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-------------------------------
Gigatron Control Language (GCL)
-------------------------------
GCL is an interpreted low-level language for writing simple games for
the Gigatron TTL microcomputer, without bothering with the harsh timing
requirements of the hardware platform.
Technically, "GCL" is the source language or notation, while "vCPU" is the
virtual CPU, or interpreter, that is executing compiled GCL instructions.
The two are closely tied together.
---------------
Example program
---------------
gcl1 {GCL version}
{Approximate BASIC equivalent}
{Function to draw binary value as pixels}
[def {10 GOTO 80}
$4448 D= {Middle of screen} {20 D=$4448: REM MIDDLE OF SCREEN}
[do
C [if<0 15 else 5] D. {30 IF C<0 POKE D,15 ELSE POKE D,5}
C C+ C= {40 C=C+C}
D 1+ D= {50 D=D+1}
-$4458 D+ if<0 loop] {60 IF D<$4458 THEN 30}
ret {70 RETURN}
] Plot=
{Compute largest 16-bit Fibonacci number and plot it on screen}
[do
0 A= {80 A=0}
1 B= {90 B=1}
[do
A B+ C= {100 C=A+B}
B A= C B= {110 A=B: B=C}
if>0 loop] {120 IF B>0 THEN 100}
Plot! {130 GOSUB 20}
loop] {140 GOTO 80}
----------
Deployment
----------
Translation from GCL to vCPU is done offline. So the Gigatron runs
vCPU applications. There are other ways to generate vCPU programs,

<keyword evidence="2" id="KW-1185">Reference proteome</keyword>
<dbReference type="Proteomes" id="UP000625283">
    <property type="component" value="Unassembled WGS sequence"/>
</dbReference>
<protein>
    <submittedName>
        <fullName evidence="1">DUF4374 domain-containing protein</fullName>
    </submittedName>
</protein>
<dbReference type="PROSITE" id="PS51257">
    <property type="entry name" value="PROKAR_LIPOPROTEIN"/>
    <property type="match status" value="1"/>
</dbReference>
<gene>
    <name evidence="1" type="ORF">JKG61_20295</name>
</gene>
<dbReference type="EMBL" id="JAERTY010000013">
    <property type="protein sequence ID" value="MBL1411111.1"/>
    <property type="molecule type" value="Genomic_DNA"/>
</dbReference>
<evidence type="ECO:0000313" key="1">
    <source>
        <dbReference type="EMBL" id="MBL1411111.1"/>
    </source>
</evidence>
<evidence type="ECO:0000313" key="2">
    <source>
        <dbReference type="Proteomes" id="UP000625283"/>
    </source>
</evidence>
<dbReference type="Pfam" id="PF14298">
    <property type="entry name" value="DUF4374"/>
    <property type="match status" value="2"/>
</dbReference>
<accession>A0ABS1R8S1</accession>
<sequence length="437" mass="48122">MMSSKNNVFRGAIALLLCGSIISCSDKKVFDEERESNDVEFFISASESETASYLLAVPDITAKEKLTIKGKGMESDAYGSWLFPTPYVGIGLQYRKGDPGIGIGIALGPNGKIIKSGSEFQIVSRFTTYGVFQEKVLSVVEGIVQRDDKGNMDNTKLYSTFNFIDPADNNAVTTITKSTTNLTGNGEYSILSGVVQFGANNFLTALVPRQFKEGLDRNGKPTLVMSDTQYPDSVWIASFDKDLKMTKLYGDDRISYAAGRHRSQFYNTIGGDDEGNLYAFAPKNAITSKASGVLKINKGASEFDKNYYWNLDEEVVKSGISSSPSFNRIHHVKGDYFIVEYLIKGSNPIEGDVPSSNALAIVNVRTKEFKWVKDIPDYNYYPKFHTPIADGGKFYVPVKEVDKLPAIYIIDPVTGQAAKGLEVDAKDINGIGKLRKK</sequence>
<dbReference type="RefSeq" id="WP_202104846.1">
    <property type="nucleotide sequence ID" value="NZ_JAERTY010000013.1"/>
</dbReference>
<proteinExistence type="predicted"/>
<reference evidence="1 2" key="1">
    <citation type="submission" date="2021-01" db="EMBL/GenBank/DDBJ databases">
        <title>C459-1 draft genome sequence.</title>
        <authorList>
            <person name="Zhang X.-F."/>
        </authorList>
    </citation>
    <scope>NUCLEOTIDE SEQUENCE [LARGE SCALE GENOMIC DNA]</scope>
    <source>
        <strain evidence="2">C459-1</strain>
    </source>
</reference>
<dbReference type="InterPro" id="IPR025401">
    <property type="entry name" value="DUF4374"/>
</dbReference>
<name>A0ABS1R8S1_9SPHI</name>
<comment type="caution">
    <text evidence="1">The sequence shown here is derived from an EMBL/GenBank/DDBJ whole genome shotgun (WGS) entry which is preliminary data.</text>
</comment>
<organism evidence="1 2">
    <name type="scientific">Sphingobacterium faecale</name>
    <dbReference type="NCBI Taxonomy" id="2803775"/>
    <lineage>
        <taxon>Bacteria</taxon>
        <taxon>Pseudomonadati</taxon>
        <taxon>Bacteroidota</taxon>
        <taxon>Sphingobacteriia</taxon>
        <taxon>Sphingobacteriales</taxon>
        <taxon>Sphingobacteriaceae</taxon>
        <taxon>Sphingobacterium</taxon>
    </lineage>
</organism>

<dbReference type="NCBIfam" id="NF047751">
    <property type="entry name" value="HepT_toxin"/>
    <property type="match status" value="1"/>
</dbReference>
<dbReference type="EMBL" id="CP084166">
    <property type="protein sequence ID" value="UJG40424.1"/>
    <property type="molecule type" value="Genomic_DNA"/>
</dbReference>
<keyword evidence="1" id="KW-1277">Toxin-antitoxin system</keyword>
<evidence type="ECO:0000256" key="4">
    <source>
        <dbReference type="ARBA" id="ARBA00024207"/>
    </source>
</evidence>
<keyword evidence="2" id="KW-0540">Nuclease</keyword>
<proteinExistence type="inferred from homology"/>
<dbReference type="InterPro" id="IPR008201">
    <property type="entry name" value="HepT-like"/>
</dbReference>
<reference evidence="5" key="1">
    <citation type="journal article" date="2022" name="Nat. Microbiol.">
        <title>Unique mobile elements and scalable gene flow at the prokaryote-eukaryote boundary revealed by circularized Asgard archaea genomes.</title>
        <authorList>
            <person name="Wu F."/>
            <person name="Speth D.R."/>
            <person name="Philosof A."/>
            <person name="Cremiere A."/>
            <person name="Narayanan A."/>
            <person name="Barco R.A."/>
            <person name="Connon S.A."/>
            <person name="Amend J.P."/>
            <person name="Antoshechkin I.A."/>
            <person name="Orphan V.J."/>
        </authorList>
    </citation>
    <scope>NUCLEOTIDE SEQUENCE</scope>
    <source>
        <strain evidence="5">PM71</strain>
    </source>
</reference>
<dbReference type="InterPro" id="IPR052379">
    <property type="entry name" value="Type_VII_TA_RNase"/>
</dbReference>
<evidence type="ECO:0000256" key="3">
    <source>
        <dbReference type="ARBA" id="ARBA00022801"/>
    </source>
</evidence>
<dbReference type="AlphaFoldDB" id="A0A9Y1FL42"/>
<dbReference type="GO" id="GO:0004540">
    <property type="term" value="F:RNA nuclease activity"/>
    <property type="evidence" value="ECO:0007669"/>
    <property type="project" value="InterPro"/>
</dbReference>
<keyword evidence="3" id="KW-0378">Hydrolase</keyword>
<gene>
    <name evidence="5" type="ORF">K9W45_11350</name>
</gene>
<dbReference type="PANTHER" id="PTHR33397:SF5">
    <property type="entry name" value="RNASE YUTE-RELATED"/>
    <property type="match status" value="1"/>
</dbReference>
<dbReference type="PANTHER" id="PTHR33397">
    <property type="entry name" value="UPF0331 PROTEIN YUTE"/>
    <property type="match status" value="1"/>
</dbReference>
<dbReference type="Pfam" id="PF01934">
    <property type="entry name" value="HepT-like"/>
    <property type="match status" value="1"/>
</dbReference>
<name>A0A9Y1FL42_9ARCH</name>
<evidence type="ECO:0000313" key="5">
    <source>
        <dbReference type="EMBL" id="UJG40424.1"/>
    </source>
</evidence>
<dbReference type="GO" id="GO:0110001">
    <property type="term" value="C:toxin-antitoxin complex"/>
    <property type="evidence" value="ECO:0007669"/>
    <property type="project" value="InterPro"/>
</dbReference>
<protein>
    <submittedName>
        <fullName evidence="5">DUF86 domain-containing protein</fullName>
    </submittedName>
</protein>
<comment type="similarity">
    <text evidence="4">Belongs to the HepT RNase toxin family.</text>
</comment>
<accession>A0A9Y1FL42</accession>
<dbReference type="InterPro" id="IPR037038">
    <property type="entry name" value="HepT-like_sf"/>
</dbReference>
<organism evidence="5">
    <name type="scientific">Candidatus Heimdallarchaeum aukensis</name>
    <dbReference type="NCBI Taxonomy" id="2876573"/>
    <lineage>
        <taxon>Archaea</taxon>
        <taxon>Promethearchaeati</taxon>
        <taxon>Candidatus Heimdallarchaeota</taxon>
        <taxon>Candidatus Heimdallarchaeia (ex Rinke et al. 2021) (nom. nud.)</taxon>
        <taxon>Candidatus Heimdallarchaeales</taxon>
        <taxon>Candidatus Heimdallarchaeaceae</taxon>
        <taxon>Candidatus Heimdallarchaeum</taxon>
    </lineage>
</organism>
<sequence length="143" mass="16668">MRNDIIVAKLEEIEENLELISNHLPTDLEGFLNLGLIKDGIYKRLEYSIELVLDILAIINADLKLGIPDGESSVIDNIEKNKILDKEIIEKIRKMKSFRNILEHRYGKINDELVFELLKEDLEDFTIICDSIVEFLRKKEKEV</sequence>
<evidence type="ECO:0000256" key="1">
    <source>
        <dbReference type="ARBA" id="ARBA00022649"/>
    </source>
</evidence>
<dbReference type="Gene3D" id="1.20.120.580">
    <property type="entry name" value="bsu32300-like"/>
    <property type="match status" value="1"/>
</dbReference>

for example through at67's assembler. There are two ways to get a
vCPU program into the Gigatron. One is by sending it into RAM through
the input port using the Loader application. The other is to store
the object code in the ROM disk portion of the EPROM. The file
format for exchange of vCPU programs is GT1. This format is described
in a different document: GT1-FileFormat.txt
-----------------
Programming model
-----------------
GCL draws most of its inspiration from two notable mini-languages:
SWEET16 (Apple II) and FALSE (Amiga). There is also a little bit
of a FORTH influence. The GCL programming model is "accumulator
oriented": there is no implicit expression stack. vCPU does have a
call stack however. Programs are typically made of many small
function definitions followed by a main loop. The functions usually
operate on global variables, although it is also possible to put
variables on the stack.
The virtual regisers are 16-bits (except vSP) and reside in the
zero page.
vAC is the virtual accumulator, used by instructions as operand
and/or result
vPC is the virtual program counter. Programs run from RAM. When
executing, vPC auto-increments just its low byte, so it wraps
around on the same RAM page. (Code normally doesn't "use" this.)
Function calls can go across pages.
vLR is the link register. It points to the instruction after the
most recent CALL instruction. This is used to return after
making a function call. When nesting functions, vLR should
be pushed on the stack.
vSP is the stack pointer. The stack lives in the zero page top and
grows down.
Program variables are 16-bit words and typically hold a number or
a pointer. Named variables reside in the zero page. Arbitrary
memory can be addressed as bytes using 16-bit pointers.
GCL translation is single-pass and doesn't have a linking stage.
Therefore a typical GCL program has a setup phase followed by a
main loop. In the setup phase, variables are initialized with
values and references to functions or data. When running, function
calling is done through those variables. vCPU is optimized for